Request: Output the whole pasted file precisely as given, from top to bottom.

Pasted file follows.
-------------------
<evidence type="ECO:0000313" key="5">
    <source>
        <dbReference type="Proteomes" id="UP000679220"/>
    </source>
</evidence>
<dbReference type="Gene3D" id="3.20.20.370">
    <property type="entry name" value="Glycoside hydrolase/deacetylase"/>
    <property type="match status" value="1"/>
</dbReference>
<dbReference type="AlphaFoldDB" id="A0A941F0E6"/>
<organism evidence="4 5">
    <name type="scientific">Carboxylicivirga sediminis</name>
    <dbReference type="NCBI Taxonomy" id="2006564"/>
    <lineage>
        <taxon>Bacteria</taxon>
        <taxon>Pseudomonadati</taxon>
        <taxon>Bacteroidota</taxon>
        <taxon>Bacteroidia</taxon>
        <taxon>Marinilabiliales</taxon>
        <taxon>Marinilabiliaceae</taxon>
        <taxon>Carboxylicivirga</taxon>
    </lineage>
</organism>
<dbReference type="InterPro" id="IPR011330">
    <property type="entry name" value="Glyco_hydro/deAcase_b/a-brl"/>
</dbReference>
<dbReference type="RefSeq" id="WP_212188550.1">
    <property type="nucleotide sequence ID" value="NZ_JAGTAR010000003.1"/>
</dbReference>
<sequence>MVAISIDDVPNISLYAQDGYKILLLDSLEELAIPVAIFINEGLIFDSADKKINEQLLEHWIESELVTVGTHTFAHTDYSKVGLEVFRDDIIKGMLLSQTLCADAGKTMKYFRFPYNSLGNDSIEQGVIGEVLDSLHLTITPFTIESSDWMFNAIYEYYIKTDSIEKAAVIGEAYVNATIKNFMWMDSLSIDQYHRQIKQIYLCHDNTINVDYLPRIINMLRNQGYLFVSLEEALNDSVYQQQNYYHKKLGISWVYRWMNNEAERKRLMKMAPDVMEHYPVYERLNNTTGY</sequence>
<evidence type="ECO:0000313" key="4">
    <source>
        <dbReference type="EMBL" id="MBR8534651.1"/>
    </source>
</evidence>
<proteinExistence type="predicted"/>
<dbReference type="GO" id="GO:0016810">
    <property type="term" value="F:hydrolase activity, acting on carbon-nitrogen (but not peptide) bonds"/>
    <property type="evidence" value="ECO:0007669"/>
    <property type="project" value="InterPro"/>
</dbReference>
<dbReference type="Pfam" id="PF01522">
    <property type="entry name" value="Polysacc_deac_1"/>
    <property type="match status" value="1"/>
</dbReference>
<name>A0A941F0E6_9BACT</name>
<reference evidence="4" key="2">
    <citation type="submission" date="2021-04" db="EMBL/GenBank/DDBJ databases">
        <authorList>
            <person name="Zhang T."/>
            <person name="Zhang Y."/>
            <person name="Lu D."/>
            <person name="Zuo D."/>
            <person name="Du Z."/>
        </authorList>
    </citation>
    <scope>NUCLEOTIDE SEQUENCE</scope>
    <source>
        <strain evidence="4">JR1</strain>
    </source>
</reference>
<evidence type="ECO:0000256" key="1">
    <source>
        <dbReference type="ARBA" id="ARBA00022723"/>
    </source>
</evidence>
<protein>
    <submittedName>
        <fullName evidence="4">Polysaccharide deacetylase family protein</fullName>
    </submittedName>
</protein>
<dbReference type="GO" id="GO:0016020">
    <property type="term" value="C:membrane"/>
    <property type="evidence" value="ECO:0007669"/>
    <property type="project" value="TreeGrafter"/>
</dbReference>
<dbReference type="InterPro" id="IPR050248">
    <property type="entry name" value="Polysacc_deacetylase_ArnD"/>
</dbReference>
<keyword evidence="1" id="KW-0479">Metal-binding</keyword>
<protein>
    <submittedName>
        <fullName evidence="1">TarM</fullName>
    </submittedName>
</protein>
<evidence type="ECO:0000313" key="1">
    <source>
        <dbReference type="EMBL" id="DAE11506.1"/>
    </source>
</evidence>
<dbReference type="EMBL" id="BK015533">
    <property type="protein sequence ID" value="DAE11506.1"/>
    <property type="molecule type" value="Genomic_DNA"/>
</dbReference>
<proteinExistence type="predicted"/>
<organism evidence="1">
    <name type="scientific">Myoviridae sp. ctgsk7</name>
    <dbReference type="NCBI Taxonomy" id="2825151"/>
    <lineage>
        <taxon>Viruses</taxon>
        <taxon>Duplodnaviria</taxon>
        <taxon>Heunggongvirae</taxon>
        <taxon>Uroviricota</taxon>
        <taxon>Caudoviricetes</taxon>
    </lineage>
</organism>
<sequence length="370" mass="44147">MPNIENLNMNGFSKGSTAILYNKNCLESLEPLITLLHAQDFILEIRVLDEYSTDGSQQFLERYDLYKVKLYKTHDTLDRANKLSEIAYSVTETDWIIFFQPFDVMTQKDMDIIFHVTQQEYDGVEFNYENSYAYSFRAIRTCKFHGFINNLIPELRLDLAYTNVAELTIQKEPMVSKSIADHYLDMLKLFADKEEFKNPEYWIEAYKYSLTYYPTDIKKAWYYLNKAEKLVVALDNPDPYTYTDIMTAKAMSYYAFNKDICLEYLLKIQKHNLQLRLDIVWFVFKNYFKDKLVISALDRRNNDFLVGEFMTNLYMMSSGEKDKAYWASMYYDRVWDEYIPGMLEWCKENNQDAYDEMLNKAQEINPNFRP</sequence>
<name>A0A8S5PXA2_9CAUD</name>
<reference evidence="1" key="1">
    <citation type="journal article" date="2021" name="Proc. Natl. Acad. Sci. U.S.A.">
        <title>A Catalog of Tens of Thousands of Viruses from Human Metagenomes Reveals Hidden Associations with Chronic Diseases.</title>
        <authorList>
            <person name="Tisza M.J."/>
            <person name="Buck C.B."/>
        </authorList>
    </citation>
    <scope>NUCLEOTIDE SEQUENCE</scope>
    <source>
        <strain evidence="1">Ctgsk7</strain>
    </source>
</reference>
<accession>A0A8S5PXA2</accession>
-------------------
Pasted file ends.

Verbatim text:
<evidence type="ECO:0000313" key="5">
    <source>
        <dbReference type="Proteomes" id="UP000679220"/>
    </source>
</evidence>
<dbReference type="Gene3D" id="3.20.20.370">
    <property type="entry name" value="Glycoside hydrolase/deacetylase"/>
    <property type="match status" value="1"/>
</dbReference>
<dbReference type="AlphaFoldDB" id="A0A941F0E6"/>
<organism evidence="4 5">
    <name type="scientific">Carboxylicivirga sediminis</name>
    <dbReference type="NCBI Taxonomy" id="2006564"/>
    <lineage>
        <taxon>Bacteria</taxon>
        <taxon>Pseudomonadati</taxon>
        <taxon>Bacteroidota</taxon>
        <taxon>Bacteroidia</taxon>
        <taxon>Marinilabiliales</taxon>
        <taxon>Marinilabiliaceae</taxon>
        <taxon>Carboxylicivirga</taxon>
    </lineage>
</organism>
<dbReference type="InterPro" id="IPR011330">
    <property type="entry name" value="Glyco_hydro/deAcase_b/a-brl"/>
</dbReference>
<dbReference type="RefSeq" id="WP_212188550.1">
    <property type="nucleotide sequence ID" value="NZ_JAGTAR010000003.1"/>
</dbReference>
<sequence>MVAISIDDVPNISLYAQDGYKILLLDSLEELAIPVAIFINEGLIFDSADKKINEQLLEHWIESELVTVGTHTFAHTDYSKVGLEVFRDDIIKGMLLSQTLCADAGKTMKYFRFPYNSLGNDSIEQGVIGEVLDSLHLTITPFTIESSDWMFNAIYEYYIKTDSIEKAAVIGEAYVNATIKNFMWMDSLSIDQYHRQIKQIYLCHDNTINVDYLPRIINMLRNQGYLFVSLEEALNDSVYQQQNYYHKKLGISWVYRWMNNEAERKRLMKMAPDVMEHYPVYERLNNTTGY</sequence>
<evidence type="ECO:0000313" key="4">
    <source>
        <dbReference type="EMBL" id="MBR8534651.1"/>
    </source>
</evidence>
<proteinExistence type="predicted"/>
<dbReference type="GO" id="GO:0016810">
    <property type="term" value="F:hydrolase activity, acting on carbon-nitrogen (but not peptide) bonds"/>
    <property type="evidence" value="ECO:0007669"/>
    <property type="project" value="InterPro"/>
</dbReference>
<dbReference type="Pfam" id="PF01522">
    <property type="entry name" value="Polysacc_deac_1"/>
    <property type="match status" value="1"/>
</dbReference>
<name>A0A941F0E6_9BACT</name>
<reference evidence="4" key="2">
    <citation type="submission" date="2021-04" db="EMBL/GenBank/DDBJ databases">
        <authorList>
            <person name="Zhang T."/>
            <person name="Zhang Y."/>
            <person name="Lu D."/>
            <person name="Zuo D."/>
            <person name="Du Z."/>
        </authorList>
    </citation>
    <scope>NUCLEOTIDE SEQUENCE</scope>
    <source>
        <strain evidence="4">JR1</strain>
    </source>
</reference>
<evidence type="ECO:0000256" key="1">
    <source>
        <dbReference type="ARBA" id="ARBA00022723"/>
    </source>
</evidence>
<protein>
    <submittedName>
        <fullName evidence="4">Polysaccharide deacetylase family protein</fullName>
    </submittedName>
</protein>
<dbReference type="GO" id="GO:0016020">
    <property type="term" value="C:membrane"/>
    <property type="evidence" value="ECO:0007669"/>
    <property type="project" value="TreeGrafter"/>
</dbReference>
<dbReference type="InterPro" id="IPR050248">
    <property type="entry name" value="Polysacc_deacetylase_ArnD"/>
</dbReference>
<keyword evidence="1" id="KW-0479">Metal-binding</keyword>
<protein>
    <submittedName>
        <fullName evidence="1">TarM</fullName>
    </submittedName>
</protein>
<evidence type="ECO:0000313" key="1">
    <source>
        <dbReference type="EMBL" id="DAE11506.1"/>
    </source>
</evidence>
<dbReference type="EMBL" id="BK015533">
    <property type="protein sequence ID" value="DAE11506.1"/>
    <property type="molecule type" value="Genomic_DNA"/>
</dbReference>
<proteinExistence type="predicted"/>
<organism evidence="1">
    <name type="scientific">Myoviridae sp. ctgsk7</name>
    <dbReference type="NCBI Taxonomy" id="2825151"/>
    <lineage>
        <taxon>Viruses</taxon>
        <taxon>Duplodnaviria</taxon>
        <taxon>Heunggongvirae</taxon>
        <taxon>Uroviricota</taxon>
        <taxon>Caudoviricetes</taxon>
    </lineage>
</organism>
<sequence length="370" mass="44147">MPNIENLNMNGFSKGSTAILYNKNCLESLEPLITLLHAQDFILEIRVLDEYSTDGSQQFLERYDLYKVKLYKTHDTLDRANKLSEIAYSVTETDWIIFFQPFDVMTQKDMDIIFHVTQQEYDGVEFNYENSYAYSFRAIRTCKFHGFINNLIPELRLDLAYTNVAELTIQKEPMVSKSIADHYLDMLKLFADKEEFKNPEYWIEAYKYSLTYYPTDIKKAWYYLNKAEKLVVALDNPDPYTYTDIMTAKAMSYYAFNKDICLEYLLKIQKHNLQLRLDIVWFVFKNYFKDKLVISALDRRNNDFLVGEFMTNLYMMSSGEKDKAYWASMYYDRVWDEYIPGMLEWCKENNQDAYDEMLNKAQEINPNFRP</sequence>
<name>A0A8S5PXA2_9CAUD</name>
<reference evidence="1" key="1">
    <citation type="journal article" date="2021" name="Proc. Natl. Acad. Sci. U.S.A.">
        <title>A Catalog of Tens of Thousands of Viruses from Human Metagenomes Reveals Hidden Associations with Chronic Diseases.</title>
        <authorList>
            <person name="Tisza M.J."/>
            <person name="Buck C.B."/>
        </authorList>
    </citation>
    <scope>NUCLEOTIDE SEQUENCE</scope>
    <source>
        <strain evidence="1">Ctgsk7</strain>
    </source>
</reference>
<accession>A0A8S5PXA2</accession>